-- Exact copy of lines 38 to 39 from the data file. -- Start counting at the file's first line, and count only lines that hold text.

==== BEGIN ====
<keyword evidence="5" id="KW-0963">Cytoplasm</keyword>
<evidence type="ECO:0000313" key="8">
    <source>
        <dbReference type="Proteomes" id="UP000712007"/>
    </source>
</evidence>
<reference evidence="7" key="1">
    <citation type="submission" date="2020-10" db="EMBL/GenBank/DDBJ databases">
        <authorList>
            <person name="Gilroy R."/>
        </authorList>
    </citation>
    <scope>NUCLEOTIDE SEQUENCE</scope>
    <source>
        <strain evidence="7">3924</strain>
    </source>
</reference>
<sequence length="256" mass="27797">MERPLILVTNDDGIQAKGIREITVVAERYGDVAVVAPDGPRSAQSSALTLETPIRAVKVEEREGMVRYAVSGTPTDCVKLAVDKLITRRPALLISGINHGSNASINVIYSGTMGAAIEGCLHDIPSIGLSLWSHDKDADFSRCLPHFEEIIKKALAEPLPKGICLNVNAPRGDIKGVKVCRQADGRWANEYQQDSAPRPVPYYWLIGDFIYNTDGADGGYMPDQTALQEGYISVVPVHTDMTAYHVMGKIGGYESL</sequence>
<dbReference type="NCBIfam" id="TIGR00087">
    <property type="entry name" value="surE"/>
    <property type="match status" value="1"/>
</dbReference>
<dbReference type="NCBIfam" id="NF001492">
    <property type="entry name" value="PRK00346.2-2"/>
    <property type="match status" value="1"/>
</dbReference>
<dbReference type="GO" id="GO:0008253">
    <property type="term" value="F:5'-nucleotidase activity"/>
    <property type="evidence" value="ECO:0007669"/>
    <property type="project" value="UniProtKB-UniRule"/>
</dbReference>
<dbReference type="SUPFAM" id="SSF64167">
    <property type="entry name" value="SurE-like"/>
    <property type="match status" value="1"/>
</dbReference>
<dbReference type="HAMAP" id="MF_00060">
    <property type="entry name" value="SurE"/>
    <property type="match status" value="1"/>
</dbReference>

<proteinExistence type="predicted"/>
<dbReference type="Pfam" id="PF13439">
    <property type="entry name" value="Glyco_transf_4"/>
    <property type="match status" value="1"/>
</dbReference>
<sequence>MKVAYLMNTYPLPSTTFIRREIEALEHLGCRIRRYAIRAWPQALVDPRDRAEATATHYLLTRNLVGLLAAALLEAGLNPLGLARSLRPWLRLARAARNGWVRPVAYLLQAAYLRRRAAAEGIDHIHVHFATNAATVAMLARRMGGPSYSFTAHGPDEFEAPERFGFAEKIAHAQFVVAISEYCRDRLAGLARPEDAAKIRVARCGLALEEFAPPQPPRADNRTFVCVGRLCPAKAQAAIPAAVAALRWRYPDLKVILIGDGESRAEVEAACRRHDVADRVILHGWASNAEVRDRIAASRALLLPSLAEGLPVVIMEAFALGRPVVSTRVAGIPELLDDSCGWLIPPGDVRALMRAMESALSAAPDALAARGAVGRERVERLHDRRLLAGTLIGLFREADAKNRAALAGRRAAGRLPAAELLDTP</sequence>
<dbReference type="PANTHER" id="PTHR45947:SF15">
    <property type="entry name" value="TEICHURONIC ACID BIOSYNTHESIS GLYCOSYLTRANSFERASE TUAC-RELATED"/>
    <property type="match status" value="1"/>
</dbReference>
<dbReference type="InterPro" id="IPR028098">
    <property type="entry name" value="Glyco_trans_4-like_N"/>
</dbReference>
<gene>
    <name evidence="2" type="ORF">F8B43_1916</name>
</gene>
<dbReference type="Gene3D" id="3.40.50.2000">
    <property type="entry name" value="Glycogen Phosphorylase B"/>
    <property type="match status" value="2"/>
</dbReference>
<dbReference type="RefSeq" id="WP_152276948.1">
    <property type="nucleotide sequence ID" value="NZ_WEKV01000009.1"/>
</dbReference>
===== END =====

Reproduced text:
    <property type="match status" value="1"/>
</dbReference>